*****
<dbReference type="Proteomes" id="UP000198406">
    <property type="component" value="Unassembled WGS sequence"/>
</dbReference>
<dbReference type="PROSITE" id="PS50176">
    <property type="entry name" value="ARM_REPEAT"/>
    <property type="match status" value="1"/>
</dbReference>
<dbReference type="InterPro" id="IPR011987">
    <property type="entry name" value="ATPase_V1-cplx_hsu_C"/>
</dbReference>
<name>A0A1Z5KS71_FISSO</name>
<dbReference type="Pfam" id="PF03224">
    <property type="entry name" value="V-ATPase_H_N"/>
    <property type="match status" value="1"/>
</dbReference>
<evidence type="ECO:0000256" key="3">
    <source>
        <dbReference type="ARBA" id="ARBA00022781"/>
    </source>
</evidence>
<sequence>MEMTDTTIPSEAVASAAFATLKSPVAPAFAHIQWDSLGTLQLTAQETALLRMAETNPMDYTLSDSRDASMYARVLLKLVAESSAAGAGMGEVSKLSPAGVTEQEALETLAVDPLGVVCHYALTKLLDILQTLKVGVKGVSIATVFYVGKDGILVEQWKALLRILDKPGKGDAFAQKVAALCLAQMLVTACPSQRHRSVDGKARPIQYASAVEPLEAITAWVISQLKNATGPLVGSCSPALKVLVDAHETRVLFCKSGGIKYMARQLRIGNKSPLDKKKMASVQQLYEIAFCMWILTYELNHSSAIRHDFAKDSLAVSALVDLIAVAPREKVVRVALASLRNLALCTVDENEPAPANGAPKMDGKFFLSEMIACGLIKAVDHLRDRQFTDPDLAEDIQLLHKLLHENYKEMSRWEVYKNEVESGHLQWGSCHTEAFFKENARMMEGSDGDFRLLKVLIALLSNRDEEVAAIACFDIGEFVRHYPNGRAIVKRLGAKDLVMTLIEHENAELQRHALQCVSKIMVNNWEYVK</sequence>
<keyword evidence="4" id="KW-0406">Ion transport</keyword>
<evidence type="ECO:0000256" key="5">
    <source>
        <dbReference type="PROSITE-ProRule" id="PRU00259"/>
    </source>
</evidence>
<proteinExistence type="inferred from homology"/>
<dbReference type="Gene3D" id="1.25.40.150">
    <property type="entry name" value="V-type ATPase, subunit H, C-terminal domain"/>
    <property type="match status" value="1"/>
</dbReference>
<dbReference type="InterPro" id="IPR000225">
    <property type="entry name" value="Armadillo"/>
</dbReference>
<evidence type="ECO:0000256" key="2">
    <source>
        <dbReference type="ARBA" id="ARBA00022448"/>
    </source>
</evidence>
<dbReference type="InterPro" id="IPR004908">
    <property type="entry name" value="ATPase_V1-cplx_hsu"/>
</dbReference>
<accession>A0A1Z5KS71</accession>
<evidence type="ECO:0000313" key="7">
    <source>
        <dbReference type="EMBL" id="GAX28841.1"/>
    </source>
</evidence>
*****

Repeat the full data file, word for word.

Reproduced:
<dbReference type="Proteomes" id="UP000198406">
    <property type="component" value="Unassembled WGS sequence"/>
</dbReference>
<dbReference type="PROSITE" id="PS50176">
    <property type="entry name" value="ARM_REPEAT"/>
    <property type="match status" value="1"/>
</dbReference>
<dbReference type="InterPro" id="IPR011987">
    <property type="entry name" value="ATPase_V1-cplx_hsu_C"/>
</dbReference>
<name>A0A1Z5KS71_FISSO</name>
<dbReference type="Pfam" id="PF03224">
    <property type="entry name" value="V-ATPase_H_N"/>
    <property type="match status" value="1"/>
</dbReference>
<evidence type="ECO:0000256" key="3">
    <source>
        <dbReference type="ARBA" id="ARBA00022781"/>
    </source>
</evidence>
<sequence>MEMTDTTIPSEAVASAAFATLKSPVAPAFAHIQWDSLGTLQLTAQETALLRMAETNPMDYTLSDSRDASMYARVLLKLVAESSAAGAGMGEVSKLSPAGVTEQEALETLAVDPLGVVCHYALTKLLDILQTLKVGVKGVSIATVFYVGKDGILVEQWKALLRILDKPGKGDAFAQKVAALCLAQMLVTACPSQRHRSVDGKARPIQYASAVEPLEAITAWVISQLKNATGPLVGSCSPALKVLVDAHETRVLFCKSGGIKYMARQLRIGNKSPLDKKKMASVQQLYEIAFCMWILTYELNHSSAIRHDFAKDSLAVSALVDLIAVAPREKVVRVALASLRNLALCTVDENEPAPANGAPKMDGKFFLSEMIACGLIKAVDHLRDRQFTDPDLAEDIQLLHKLLHENYKEMSRWEVYKNEVESGHLQWGSCHTEAFFKENARMMEGSDGDFRLLKVLIALLSNRDEEVAAIACFDIGEFVRHYPNGRAIVKRLGAKDLVMTLIEHENAELQRHALQCVSKIMVNNWEYVK</sequence>
<keyword evidence="4" id="KW-0406">Ion transport</keyword>
<evidence type="ECO:0000256" key="5">
    <source>
        <dbReference type="PROSITE-ProRule" id="PRU00259"/>
    </source>
</evidence>
<proteinExistence type="inferred from homology"/>
<dbReference type="Gene3D" id="1.25.40.150">
    <property type="entry name" value="V-type ATPase, subunit H, C-terminal domain"/>
    <property type="match status" value="1"/>
</dbReference>
<dbReference type="InterPro" id="IPR000225">
    <property type="entry name" value="Armadillo"/>
</dbReference>
<evidence type="ECO:0000256" key="2">
    <source>
        <dbReference type="ARBA" id="ARBA00022448"/>
    </source>
</evidence>
<dbReference type="InterPro" id="IPR004908">
    <property type="entry name" value="ATPase_V1-cplx_hsu"/>
</dbReference>
<accession>A0A1Z5KS71</accession>
<evidence type="ECO:0000313" key="7">
    <source>
        <dbReference type="EMBL" id="GAX28841.1"/>
    </source>
</evidence>